By Eric Thompson-Bey
Since February is Black History Month I thought that I’d pay tribute to one of the greatest black woman athletes in the history of track and field. Wilma Rudolph was born June 23, 1940 in St. Bethlehem, Tennessee. As a young child Rudolph wore a brace on her leg. While in high school she played basketball, and at the age of 16 she qualified for the 1956 Olympic team. She was the youngest member of the team and won a bronze medal. That’s a big feat for a young girl who at one time wore a brace. After high school she went to Tennessee State University. She qualified for the 1960 Olympic team and won the 100 and 200 meters as well as the 400 relay. She was also the first woman to win three gold medals in track and field. She was named the Associated Press Woman Athlete of the Year twice and was inducted into the US Olympic Hall of Fame.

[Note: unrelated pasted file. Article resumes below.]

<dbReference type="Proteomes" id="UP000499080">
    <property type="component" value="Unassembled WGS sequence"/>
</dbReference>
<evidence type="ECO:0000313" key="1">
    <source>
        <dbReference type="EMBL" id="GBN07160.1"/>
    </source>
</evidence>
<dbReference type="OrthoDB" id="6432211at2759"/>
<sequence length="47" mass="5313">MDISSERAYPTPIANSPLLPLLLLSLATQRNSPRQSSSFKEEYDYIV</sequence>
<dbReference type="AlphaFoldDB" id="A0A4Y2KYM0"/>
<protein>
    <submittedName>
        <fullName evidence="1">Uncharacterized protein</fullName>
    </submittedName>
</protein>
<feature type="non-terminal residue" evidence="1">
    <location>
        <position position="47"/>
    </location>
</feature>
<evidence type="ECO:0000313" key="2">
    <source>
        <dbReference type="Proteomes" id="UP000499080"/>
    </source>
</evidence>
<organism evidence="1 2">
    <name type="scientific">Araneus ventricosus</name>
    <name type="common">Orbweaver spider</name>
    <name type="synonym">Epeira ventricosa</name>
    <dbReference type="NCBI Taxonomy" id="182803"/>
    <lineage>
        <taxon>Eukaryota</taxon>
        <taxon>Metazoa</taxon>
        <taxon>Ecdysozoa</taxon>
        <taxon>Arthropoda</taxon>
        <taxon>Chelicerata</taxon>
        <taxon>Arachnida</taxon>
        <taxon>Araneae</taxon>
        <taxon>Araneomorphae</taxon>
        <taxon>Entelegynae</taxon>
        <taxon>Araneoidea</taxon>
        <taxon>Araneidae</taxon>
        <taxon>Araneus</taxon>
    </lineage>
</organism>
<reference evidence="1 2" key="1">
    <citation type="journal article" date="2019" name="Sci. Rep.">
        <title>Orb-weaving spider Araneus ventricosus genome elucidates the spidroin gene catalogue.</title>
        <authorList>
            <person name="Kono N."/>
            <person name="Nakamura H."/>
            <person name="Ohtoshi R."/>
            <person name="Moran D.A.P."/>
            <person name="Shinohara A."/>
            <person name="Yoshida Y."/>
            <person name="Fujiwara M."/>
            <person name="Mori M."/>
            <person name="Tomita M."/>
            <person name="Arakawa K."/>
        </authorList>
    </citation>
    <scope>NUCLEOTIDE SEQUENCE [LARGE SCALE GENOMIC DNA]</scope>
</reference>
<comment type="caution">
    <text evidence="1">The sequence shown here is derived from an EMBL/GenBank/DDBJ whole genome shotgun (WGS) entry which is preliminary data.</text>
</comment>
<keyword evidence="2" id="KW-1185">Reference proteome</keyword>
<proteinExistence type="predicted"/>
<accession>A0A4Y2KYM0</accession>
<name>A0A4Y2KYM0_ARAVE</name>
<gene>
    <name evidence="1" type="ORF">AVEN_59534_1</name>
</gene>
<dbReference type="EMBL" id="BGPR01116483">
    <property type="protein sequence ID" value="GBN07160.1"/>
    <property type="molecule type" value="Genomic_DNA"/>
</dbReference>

Rudolph accomplished all these feats in the 1950s and 60s during a period when blacks were fighting for equality and civil rights. She faced racism from fellow Olympic teammates and coaches, but continued to strive to be one of the best track and field athletes in the world. Rudolph died on November 12, 1994 from brain cancer, but her legacy lives on.